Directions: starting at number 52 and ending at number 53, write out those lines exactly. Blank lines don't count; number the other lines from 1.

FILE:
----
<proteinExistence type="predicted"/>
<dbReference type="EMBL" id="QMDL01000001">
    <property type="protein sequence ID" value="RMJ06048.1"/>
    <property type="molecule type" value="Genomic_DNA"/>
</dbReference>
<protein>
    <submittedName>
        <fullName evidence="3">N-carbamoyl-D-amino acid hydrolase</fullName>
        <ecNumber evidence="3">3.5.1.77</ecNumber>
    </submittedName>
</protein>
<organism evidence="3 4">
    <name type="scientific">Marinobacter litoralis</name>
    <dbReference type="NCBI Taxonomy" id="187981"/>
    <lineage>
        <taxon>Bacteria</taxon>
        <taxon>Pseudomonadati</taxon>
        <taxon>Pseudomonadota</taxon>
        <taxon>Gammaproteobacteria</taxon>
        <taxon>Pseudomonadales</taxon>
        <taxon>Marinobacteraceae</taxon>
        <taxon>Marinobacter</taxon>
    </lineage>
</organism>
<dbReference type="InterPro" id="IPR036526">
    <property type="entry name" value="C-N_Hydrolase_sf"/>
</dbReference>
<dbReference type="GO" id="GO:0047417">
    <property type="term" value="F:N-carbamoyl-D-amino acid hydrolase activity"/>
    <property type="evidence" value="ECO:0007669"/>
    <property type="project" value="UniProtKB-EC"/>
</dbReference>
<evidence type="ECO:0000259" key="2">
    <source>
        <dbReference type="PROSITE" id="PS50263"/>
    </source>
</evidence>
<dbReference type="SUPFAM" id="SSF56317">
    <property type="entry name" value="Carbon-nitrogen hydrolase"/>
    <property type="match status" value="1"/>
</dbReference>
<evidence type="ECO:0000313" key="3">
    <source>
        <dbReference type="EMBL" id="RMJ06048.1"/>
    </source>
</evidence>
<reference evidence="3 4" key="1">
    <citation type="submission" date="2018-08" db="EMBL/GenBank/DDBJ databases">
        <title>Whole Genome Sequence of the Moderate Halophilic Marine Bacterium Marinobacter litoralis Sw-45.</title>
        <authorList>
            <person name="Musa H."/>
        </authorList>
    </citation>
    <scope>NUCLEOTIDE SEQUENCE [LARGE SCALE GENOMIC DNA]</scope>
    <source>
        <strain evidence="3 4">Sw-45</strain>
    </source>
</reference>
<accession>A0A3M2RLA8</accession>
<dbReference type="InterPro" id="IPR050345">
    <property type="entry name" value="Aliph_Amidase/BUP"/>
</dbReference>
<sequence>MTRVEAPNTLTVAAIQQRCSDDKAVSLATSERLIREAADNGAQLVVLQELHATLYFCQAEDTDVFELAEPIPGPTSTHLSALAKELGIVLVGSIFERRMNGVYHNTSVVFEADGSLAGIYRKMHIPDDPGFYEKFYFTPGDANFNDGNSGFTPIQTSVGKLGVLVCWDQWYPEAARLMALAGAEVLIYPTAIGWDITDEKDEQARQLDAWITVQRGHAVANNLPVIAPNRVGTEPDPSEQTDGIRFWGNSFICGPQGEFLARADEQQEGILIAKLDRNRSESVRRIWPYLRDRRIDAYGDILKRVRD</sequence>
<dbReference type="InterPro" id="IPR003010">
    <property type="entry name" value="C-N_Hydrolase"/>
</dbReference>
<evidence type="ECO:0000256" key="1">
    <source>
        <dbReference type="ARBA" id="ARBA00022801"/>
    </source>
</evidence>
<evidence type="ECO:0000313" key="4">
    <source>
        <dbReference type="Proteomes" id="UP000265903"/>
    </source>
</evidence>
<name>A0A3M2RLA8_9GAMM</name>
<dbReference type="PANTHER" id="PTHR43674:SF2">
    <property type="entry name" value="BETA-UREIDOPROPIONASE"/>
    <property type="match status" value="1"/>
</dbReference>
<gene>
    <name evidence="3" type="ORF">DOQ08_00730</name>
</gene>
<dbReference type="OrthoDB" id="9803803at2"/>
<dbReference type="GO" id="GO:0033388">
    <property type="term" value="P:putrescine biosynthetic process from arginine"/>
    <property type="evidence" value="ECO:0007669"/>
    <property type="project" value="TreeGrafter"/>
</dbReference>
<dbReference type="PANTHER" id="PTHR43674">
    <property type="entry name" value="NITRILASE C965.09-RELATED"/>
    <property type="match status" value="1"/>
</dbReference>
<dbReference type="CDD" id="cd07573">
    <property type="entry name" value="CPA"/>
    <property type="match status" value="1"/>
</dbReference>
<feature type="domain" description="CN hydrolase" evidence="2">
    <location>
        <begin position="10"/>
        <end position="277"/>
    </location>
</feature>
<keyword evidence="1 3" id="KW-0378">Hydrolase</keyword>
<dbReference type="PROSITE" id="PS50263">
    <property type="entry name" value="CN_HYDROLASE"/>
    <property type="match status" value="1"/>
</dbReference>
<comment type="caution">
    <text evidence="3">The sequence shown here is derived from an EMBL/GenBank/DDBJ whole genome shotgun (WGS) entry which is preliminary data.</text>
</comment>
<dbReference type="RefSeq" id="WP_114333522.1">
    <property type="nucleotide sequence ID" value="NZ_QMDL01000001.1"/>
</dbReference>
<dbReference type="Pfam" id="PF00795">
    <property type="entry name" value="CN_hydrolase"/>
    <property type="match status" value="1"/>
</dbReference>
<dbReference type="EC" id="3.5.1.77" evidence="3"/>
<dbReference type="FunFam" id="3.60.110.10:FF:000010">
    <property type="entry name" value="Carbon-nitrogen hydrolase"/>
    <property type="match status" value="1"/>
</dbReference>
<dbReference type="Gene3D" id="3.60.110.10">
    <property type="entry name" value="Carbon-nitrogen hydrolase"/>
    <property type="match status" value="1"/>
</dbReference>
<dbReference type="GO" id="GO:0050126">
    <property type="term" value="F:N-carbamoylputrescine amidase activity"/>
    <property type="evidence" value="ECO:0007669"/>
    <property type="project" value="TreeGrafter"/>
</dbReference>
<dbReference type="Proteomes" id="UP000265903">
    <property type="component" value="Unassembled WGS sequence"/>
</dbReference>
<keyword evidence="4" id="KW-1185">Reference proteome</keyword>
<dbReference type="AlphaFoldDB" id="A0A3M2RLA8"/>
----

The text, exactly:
        </authorList>
    </citation>